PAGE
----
The NFL, and by extension other U.S. professional sports leagues, is looking to gain mammoth power over its players and vendors. And it could mean dramatic increases in ticket, T-shirt, and jersey prices for fans, lower salaries and possibly huge changes in the free agency rules.
Read this story by Lester Munson. It likely won't be decided for another year, but I have to believe it eventually will make it into the daily news cycle.
A case to be heard by the U.S. Supreme Court pits the NFL against American Needle Corp., a company that made hats with NFL team logos on them. American Needle lost its league contract when the league gave Reebok exclusive rights to make NFL hats.
American Needle sued, arguing antitrust infractions, and now the Supreme Court is going to hear the case. The NFL, despite winning in the lower courts, wants a broad ruling over all antitrust issues. The league could be ruled a single entity, competing with other sports leagues, rather than 32 teams competing against each other.
A favorable ruling would mean antitrust judgement against the NFL would become nearly impossible. It could spell disaster for the NFL Players Association, which gained free-agency and many other concessions through antitrust rulings. Only if, say the NFL, NHL, NBA and MLB colluded to set hat or T-shirt prices, could an antitrust case be filed.
It's easy to see why the league wants this. It is a chance to make lots more money, put the brakes on rising player salaries, likely its biggest expense. Munson argues the owners also could cut into the free-agency rules as well as limit coaches' and coordinators' salaries.
More control could be placed over TV broadcasts as well, meaning the NFL Network could become the sole provider of all regular- and/or post-season broadcasts. Anyone who doesn't get that station in their cable subscription would lose out.
This sounds to me like putting the old Bell phone monopoly, which was broken-up in the 1984, back together because it was simpler when everyone paid their phone bill to the same place.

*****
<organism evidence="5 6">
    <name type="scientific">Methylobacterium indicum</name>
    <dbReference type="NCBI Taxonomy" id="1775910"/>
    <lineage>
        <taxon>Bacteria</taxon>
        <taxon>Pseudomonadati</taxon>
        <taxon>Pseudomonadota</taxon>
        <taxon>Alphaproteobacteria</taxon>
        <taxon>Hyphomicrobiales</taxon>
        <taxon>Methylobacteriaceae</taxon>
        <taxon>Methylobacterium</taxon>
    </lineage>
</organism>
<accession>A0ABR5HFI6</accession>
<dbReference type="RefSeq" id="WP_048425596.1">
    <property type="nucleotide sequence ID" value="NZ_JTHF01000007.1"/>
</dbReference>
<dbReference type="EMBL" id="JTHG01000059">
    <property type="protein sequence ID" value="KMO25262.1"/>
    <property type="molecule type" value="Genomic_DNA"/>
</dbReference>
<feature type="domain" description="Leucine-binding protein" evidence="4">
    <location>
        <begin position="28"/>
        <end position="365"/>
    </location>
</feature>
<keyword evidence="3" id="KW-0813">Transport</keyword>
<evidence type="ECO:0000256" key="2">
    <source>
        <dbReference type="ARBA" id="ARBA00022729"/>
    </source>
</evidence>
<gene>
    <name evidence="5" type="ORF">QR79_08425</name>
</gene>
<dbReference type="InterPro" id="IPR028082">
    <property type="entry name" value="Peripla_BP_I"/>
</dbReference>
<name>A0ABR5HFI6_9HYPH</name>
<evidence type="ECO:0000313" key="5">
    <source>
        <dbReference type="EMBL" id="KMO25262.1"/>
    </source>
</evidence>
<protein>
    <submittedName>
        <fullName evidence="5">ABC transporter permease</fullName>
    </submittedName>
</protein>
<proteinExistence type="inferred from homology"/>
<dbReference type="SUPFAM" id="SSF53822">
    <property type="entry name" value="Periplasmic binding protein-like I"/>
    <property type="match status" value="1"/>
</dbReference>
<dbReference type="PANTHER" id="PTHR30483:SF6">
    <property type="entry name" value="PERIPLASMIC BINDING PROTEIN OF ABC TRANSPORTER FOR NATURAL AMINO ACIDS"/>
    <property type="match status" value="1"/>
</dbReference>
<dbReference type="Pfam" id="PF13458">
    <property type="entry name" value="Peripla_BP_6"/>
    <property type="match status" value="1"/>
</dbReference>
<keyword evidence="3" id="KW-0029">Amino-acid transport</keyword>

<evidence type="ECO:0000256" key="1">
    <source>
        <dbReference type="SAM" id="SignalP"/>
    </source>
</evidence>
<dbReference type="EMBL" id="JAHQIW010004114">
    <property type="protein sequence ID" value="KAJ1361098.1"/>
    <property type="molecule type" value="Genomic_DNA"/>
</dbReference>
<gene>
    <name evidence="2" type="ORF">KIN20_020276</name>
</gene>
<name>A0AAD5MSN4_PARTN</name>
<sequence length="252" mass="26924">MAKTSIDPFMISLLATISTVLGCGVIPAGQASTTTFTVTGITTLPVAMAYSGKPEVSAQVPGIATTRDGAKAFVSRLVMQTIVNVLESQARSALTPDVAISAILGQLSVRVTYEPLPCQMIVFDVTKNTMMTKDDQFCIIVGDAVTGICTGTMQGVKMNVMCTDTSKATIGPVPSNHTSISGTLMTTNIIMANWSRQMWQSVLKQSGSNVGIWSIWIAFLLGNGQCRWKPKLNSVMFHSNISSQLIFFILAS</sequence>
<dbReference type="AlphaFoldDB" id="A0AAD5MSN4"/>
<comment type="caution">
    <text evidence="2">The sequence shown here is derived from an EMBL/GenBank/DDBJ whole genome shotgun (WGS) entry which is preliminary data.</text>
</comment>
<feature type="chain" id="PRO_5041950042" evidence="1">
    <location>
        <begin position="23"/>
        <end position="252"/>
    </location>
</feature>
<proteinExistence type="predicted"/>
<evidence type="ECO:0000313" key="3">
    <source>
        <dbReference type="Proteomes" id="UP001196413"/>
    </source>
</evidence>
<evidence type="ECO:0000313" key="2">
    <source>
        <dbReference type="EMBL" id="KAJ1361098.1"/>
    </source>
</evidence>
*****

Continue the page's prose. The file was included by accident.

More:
Any NFL, MLB, NBA, or NHL fan will tell you the leagues do not act together. Teams in a league offer different products and chase the best player talent. Why did we cheer when the Bears traded for quarterback Jay Cutler? Because it was the Bears' front office that made that decision, not the NFL dictating it.
The NFL has been successful because it created a system where franchises in large and small markets could thrive. While it allows all 32 teams to be competitive, it does not force them to be competitive. That is left to each individual front office. Look how many years the Arizona Cardinals were mediocre or worse before advancing to the Super Bowl this year. That wasn't a league decision, it was the franchise operator's decision.
McDonald's and Burger King franchises may offer the same food, but each individual restaurant is unique. Does that mean McDonald's and Burger King should be allowed to control the price of hamburgers and french fries?
Based on Munson's piece, this sounds like a bad idea for the NFL and other pro-sports leagues. The U.S. thrives on fair competition and spends a lot of time pushing that idea around the world. A decision making the NFL essentially a legal monopoly is not going to produce a better brand of football.
It likely is going to produce a more expensive brand of football, at least for fans.